vietnamese garden, traditional house

Mr. An has some of the most impressive Bonsai trees in the entire region, which he displays along the winding path to his home.

drinking tea vietnam

Mr An served us green tea, prepared in the traditional way (by pouring it several times back and forth, and then serving it in small cups). Although he only spoke Vietnamese, we could feel the warmth of his hospitality. 

vietnam war historical house

We were curious about the bullet holes that marked the outside of his home.

Mr An revealed that before 1946, his ancestral house has three separate buildings. However, when the French occupied northern Vietnam, they set up camp nearby. During an attack on the Communists, the two front buildings burned down, and a gunfight left traces in the remaining walls.

vietnam food tour, cooking

The Indochina Wars (and American Vietnam War) caused hardships during the mid-20th century. However today, the country is at peace, and very safe for tourists. And despite these conflicts, the Vietnamese people are remarkably open and kind to visitors.

making spring rolls, rice paper

Even though Mr and Mrs An didn’t speak a word of English or French, I was able to connect with them through the universal language of humor!

(The rice paper that we used to make spring rolls reminded me of a moustache, hence this funny moment.)

female food tv host

Mrs An kindly walked me through each step of making Vietnamese spring rolls. I learned how to prepare and mix the ingredients, and roll them up. She gave me and John thumbs up, as we got better at the process. (See this cute moment here!)

rolling paper spring rolls

Perhaps not every spring roll is as tightly packed as it could be… but we had such fun, working under the tutelage of Mrs An.

snake wine, bird wine

John noticed a shelf of spooky liqueurs, flavored with dead snakes and quails. We had never seen alcohol made with birds before.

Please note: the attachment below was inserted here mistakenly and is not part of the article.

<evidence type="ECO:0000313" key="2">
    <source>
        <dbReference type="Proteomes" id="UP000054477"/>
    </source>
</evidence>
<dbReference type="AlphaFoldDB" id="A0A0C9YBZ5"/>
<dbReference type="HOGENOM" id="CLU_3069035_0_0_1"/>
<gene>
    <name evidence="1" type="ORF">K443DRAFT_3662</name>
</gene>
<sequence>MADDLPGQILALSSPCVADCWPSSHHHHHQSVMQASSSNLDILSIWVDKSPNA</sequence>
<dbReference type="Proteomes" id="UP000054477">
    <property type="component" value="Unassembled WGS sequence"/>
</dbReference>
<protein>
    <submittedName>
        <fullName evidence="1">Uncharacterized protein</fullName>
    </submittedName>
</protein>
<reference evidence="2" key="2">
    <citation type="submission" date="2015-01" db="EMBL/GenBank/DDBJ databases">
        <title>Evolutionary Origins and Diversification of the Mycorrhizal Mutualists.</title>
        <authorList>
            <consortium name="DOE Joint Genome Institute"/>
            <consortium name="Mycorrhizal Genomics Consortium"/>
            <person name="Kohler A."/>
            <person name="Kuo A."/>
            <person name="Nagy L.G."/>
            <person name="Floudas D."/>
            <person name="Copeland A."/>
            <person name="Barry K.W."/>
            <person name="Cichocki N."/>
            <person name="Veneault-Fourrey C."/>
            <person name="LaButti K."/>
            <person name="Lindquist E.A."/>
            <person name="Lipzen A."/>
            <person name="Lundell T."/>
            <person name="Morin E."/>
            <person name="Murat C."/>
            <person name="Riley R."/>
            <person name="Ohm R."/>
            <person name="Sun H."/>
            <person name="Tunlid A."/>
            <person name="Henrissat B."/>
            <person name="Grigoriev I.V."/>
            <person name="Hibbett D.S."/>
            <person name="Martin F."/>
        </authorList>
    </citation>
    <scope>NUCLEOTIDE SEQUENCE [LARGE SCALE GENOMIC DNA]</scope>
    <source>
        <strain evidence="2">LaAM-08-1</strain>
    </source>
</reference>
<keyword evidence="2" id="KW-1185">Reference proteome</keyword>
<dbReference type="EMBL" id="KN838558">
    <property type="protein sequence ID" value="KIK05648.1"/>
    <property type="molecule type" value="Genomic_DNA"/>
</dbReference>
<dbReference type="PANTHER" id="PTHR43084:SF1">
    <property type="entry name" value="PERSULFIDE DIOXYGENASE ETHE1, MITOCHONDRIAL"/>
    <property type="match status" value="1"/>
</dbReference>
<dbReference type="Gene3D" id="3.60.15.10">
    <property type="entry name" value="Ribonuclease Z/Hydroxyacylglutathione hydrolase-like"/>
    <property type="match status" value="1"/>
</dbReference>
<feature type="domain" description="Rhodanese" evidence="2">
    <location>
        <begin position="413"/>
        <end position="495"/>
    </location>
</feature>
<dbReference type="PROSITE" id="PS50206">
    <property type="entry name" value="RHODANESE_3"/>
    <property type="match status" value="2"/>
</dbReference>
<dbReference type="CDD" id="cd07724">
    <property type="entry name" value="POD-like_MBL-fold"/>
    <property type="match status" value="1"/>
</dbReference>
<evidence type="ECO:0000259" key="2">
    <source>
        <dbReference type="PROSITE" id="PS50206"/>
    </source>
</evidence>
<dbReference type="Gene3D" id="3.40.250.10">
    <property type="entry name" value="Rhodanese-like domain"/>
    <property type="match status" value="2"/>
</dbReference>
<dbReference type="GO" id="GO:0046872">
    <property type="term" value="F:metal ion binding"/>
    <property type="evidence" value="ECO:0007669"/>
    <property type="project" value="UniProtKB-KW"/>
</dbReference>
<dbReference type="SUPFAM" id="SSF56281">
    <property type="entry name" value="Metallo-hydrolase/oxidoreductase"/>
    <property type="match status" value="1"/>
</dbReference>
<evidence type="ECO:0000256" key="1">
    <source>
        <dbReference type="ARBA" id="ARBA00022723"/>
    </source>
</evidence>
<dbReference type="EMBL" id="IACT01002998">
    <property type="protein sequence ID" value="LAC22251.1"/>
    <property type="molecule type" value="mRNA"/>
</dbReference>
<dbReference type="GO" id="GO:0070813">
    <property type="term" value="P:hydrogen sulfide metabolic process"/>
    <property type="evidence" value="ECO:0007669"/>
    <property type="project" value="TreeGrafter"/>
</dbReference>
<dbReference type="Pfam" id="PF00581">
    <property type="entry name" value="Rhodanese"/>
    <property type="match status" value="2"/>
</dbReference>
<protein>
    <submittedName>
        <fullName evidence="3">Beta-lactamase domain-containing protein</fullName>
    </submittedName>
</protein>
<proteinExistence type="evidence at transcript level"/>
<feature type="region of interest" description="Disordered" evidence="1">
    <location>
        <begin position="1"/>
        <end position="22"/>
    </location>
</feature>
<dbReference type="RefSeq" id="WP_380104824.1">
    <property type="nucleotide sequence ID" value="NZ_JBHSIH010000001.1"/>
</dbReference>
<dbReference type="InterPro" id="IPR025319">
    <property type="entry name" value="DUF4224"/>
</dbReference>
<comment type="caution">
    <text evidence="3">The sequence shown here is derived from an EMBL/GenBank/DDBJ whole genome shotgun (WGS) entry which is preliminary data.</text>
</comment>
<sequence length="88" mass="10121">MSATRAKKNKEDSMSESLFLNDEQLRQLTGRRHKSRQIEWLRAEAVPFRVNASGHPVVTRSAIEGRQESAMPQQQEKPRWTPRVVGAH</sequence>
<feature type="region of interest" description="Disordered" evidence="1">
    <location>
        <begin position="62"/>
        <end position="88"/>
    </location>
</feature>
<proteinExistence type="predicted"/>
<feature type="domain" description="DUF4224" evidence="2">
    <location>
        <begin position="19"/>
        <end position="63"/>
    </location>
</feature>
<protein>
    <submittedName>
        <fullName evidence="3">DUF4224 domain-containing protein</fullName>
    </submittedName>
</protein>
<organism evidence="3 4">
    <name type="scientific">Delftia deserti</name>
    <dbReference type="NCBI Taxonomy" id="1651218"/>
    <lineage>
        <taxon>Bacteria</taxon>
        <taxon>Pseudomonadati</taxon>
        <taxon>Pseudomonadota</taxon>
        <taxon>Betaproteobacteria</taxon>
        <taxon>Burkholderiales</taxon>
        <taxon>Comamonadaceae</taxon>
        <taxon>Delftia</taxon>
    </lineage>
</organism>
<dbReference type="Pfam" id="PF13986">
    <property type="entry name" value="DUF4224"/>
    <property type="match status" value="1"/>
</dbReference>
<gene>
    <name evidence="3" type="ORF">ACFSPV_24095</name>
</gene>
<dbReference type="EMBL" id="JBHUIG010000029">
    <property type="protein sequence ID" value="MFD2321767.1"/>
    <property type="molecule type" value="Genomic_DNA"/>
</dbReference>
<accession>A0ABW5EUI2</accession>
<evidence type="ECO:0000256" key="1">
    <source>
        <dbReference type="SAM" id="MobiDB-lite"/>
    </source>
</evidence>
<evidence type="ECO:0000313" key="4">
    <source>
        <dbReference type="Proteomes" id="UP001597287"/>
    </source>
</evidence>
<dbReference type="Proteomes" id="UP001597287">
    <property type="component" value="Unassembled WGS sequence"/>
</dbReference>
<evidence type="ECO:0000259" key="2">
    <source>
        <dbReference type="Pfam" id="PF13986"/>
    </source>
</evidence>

John wanted to try the snake potion, but Mr An warned him that it was only for those aged 50 and up! 

vietnam fish sauce recipe

Mrs. An took us into her family kitchen, to cook the spring rolls and stir-fry green vegetables. We put together a Nuoc Cham dipping sauce to accompany our feast.

(We made a vlog about our cooking class. I hope the video makes you smile.)

vietnamese salad

She brought out a salad made with seaweed and vegetables, as well as a seafood soup and other side dishes.

hanoi authentic food, restaurant

And then, it was time to sit down and eat until we were ready to explode! The spring rolls were so delicious — better than any we had ever had — that John said he could eat about 20 of them. (And proceeded to do so.)

In classic “village generosity,” as our guide put it, Mr An freely poured us the herbal-infused liqueur that he brewed himself. Before leaving, he insisted that we take a bottle back with us!

hanoi vietnam food tours

This turned out to be one of the most memorable meals of the entire year, and gave me a new appreciation of Vietnamese cuisine. We were grateful to get to know Mr and Mrs An, and hear their personal stories of the wars.

com viet restaurant hanoi

Vietnam Food Tour also arranged for us to have dinner at one of Hanoi’s top restaurants, Com Viet. 

We walked across a bridge surrounded by leaves, and past a display of Asian art.

twisted roll up hairstyle

On the restaurant’s outdoor terrace, I said hello to a little bird.

(My off the shoulder black silk top is another way to stay covered without getting overheated, in humid South East Asia.)

hanoi top restaurant

The female staff wore traditional silk tunics and pants, known as the Vietnamese aoi dai. 

(All photos by John, Bao of Vietnam Food Tour, and me.)

vietnam live music, string instrument dan tranh

Com Viet felt like a walk through Vietnam’s elegant past. As we ate, we listened to classic songs played on this string instrument called a dan tranh.

fine dining vietnam

We tasted several courses of traditional cuisine, starting with bun thang soup and fresh rolls with prawns and vermicelli.

hanoi traditional authentic restaurant

Loved the fresh flavors and presentation of the dishes, including appetizers in two baskets on a pole (a miniature version of what street vendors carry).

By now, I understood why my friends raved about Vietnamese food. It’s light, healthy, and never over-seasoned or spiced.

vietnamese statues, art

Vietnam is often an overlooked Asian destination, which is unfortunate. My local food tour turned out to be one of my favorites of the entire year — I wouldn’t have had these experiences if I came here on my own.

(You can check out Vietnam Food Tour’s various Hanoi excursions here — we did the Savour four-day package, and I recommend it with all my heart.)

Much more to come, including our Pirate boat trip through Halong Bay… For a sneak peak, take a few minutes to watch our Vietnam travel video.